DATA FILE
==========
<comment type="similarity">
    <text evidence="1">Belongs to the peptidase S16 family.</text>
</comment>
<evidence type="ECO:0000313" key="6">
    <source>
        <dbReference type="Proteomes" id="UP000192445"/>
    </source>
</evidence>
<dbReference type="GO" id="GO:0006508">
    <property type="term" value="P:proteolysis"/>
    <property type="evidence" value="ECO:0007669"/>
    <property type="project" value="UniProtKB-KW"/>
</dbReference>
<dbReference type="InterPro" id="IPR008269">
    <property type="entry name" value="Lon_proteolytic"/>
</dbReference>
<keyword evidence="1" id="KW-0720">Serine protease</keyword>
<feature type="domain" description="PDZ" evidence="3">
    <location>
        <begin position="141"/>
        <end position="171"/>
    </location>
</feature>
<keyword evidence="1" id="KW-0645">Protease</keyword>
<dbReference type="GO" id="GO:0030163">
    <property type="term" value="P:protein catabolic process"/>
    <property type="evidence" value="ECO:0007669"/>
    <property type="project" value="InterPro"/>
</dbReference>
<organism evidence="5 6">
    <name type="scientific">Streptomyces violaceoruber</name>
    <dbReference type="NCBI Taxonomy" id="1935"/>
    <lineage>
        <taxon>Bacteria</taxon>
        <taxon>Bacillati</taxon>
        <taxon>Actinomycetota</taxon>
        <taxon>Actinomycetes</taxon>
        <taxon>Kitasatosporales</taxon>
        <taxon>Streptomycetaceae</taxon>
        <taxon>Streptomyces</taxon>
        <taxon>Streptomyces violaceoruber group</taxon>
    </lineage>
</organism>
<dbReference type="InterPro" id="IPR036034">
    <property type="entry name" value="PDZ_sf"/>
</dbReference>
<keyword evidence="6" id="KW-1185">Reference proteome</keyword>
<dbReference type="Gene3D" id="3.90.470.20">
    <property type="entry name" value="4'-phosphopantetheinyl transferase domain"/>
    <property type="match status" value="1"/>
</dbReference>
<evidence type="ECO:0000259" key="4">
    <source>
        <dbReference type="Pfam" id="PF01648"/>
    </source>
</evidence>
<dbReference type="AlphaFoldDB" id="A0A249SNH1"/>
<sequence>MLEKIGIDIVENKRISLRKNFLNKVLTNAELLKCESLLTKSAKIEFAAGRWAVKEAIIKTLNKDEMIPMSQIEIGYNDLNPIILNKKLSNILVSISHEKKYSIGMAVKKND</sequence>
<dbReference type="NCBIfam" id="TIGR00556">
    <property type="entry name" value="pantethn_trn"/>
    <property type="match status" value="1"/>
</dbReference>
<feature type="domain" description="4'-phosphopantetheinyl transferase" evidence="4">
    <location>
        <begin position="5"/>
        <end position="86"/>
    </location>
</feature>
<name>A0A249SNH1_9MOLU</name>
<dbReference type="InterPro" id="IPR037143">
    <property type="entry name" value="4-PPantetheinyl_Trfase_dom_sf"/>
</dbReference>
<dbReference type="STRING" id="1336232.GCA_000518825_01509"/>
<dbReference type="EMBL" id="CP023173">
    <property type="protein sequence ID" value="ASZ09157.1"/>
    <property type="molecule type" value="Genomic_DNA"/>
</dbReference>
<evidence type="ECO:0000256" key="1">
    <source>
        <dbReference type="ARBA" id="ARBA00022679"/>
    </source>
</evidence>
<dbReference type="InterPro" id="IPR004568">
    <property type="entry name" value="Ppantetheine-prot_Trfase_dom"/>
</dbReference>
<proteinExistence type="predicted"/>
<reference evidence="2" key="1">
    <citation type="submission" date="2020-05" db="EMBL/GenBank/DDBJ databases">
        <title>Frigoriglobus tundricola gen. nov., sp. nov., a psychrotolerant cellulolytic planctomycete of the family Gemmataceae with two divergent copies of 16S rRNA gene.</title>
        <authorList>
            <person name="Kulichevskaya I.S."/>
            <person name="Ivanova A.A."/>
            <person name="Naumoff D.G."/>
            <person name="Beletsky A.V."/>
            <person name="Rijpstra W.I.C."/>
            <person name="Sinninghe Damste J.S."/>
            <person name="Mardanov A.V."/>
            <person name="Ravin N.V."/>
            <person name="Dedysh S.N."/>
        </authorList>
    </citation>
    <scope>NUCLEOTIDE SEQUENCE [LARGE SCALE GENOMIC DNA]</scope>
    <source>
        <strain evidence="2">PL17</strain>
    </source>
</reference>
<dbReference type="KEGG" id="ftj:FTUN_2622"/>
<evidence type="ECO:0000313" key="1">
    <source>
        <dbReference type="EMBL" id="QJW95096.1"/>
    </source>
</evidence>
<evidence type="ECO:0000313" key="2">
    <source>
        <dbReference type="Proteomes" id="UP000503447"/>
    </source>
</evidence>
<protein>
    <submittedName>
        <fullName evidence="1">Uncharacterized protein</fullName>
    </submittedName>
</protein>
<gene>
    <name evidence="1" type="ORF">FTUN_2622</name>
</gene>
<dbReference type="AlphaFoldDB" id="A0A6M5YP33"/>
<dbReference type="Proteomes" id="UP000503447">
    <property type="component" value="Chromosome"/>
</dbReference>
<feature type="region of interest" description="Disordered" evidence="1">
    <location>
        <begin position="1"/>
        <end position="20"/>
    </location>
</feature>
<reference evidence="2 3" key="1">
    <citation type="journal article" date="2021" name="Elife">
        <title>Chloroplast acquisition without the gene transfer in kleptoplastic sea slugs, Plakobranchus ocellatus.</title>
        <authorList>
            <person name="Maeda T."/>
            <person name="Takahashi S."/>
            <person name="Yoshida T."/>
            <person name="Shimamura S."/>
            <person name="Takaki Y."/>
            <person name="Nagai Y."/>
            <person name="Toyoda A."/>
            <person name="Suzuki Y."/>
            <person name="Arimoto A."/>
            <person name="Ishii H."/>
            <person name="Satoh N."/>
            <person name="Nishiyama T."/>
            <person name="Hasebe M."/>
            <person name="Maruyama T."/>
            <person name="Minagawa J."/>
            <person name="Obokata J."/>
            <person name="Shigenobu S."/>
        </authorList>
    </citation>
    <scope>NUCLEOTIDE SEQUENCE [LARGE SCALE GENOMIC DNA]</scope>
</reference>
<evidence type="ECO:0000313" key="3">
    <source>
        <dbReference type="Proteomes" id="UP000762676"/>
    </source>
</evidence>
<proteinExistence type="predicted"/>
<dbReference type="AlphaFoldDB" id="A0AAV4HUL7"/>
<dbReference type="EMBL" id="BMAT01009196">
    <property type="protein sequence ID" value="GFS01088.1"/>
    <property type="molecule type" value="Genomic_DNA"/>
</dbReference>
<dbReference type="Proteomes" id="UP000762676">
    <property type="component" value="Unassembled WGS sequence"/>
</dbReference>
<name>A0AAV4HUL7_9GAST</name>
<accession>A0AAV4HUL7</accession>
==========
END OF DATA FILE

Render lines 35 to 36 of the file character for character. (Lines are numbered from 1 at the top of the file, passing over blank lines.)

        <taxon>Bacillati</taxon>
        <taxon>Actinomycetota</taxon>